Friday, February 18, 2011

Spring and Spiffiness, both part II

[All photos copyright by Tony Leukering; click on image(s) to see larger version(s).]

With the temperature as measured by my car reaching 65 degrees today, I was out with Mike Crewe looking for something to be found. Though we enjoyed the day, the duo of Sam Galick and Tom Reed beat us out by actually finding some interesting found things. The first of these was a Tree Swallow (TRES) first heard high overhead and then coming down to make a circuit of the pond at the Beanery. As there certainly haven't been any around all winter, the wee beastie was certainly an arrival. In contrast, the two also saw an American Tree Sparrow (ATSP) there, one of the fair number of wintering individuals of this locally scarce species, and a flock of 143 Rusty Blackbirds (RUBL).

While Sam and Tom (mind if we call you 'Dave?') were scoring Tree Swallow, Mike and I were searching the bayshore for either or both of the Black-headed Gulls, with no luck. We started at the Ferry Terminal and hit most lookouts all the way up to the Cox Hall Creek mouth. Of course, during this time, Sam and Dave, I mean Tom, were reporting on six Forster's Terns (FOTE) at Miami Beach. Truly unfair. Here I am searching south on the bayshore for interesting birds, when I should have been looking from my yard at Miami Beach! As with the Tree Swallow, there have been no Forster's Terns around this winter, so they're arrivals of at least some sort.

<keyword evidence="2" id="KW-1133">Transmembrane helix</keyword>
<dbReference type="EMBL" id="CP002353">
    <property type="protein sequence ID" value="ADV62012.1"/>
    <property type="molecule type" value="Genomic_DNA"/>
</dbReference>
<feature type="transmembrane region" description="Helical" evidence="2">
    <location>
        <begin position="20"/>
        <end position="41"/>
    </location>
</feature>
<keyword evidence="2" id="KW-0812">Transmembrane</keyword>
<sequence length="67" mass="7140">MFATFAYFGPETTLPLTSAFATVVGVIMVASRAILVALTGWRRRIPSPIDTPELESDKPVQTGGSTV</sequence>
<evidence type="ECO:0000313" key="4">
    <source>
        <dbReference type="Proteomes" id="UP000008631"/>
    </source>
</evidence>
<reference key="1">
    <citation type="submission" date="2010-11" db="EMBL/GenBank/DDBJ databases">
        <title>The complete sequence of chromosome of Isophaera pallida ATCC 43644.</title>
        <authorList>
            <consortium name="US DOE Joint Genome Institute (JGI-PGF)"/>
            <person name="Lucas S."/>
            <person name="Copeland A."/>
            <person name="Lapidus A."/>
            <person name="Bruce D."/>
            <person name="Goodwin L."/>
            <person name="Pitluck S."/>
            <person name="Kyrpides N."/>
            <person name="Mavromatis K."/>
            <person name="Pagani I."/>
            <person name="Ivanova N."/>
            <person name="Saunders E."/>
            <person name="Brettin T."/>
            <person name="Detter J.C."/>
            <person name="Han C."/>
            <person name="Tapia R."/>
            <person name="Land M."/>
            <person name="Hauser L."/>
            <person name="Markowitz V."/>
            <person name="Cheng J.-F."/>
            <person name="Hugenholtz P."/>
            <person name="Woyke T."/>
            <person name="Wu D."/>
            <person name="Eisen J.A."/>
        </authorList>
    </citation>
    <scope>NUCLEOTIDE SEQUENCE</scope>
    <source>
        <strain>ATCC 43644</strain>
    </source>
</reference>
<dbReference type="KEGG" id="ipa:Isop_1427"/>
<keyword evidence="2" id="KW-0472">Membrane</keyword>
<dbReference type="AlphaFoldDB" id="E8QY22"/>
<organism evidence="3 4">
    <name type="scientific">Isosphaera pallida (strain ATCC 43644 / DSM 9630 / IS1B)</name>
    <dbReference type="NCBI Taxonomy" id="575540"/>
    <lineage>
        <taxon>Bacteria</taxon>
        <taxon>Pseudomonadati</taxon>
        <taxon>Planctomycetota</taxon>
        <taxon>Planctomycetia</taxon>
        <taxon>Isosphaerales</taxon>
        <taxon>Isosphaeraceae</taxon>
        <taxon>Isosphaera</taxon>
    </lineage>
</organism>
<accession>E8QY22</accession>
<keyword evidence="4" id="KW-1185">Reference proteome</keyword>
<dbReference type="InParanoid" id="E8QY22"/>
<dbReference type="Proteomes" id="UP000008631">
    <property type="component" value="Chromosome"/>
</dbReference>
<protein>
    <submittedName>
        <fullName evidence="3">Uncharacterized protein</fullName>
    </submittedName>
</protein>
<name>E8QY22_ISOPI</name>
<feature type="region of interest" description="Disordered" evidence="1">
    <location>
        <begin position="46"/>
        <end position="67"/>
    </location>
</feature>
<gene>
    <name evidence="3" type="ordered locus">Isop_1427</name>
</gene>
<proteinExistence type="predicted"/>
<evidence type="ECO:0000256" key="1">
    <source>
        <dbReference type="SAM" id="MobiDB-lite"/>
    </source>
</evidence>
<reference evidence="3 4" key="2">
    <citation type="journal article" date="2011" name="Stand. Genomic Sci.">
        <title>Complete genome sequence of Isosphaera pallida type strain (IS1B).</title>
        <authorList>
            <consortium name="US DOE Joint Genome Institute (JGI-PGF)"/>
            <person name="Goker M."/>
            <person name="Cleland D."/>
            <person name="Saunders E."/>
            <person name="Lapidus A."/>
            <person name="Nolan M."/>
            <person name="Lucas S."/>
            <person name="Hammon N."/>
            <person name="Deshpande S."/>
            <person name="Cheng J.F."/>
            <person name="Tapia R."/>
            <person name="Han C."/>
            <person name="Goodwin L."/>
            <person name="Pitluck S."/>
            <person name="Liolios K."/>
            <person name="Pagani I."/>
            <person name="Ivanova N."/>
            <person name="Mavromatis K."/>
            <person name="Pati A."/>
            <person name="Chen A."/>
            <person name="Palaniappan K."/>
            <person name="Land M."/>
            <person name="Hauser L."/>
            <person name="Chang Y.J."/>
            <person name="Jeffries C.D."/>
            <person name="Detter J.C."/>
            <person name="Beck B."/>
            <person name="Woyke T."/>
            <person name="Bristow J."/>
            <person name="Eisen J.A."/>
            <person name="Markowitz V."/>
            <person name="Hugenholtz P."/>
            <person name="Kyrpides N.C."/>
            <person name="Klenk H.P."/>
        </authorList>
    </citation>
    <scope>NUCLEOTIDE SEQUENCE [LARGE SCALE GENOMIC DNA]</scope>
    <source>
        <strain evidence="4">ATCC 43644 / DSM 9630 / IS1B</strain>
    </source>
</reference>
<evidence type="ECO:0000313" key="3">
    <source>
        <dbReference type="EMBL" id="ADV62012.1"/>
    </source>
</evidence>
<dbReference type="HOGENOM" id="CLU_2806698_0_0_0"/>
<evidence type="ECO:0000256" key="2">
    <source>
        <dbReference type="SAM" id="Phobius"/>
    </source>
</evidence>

Upon returning home, I immediately headed out to look for the terns, quickly finding them off the spit at the mouth of Fishing Creek. As it was dead low tide, I trudged out to get photos of the six birds on the beach with some 16 Bonaparte's Gulls (BOGU). The shifting and departure of a few Bonaparte's revealed a seventh Forster's Tern that had been hiding. Unfortunately, I couldn't get all seven birds in the same frame, but the below picture shows six of 'em, and I could barely get the sixth one in the frame.

And now, for spiffiness. At the Ferry Terminal beach, Mike pointed out a pair of Herring Gulls (HERG) that were acting like, well, a pair of Herring Gulls (below).

Note that their heads are spiffily white, thus probably local breeders, in strong contrast to the next-door Herring Gull, which is almost certainly a wintering migrant from farther north, as it retains most of its streaky-headed basic plumage (below).

Finally, as another sign of the advancing season and hormone loads, Mike and I noted a pair of Black Vultures (BLVU) copulating just north of the West Cape bridge.

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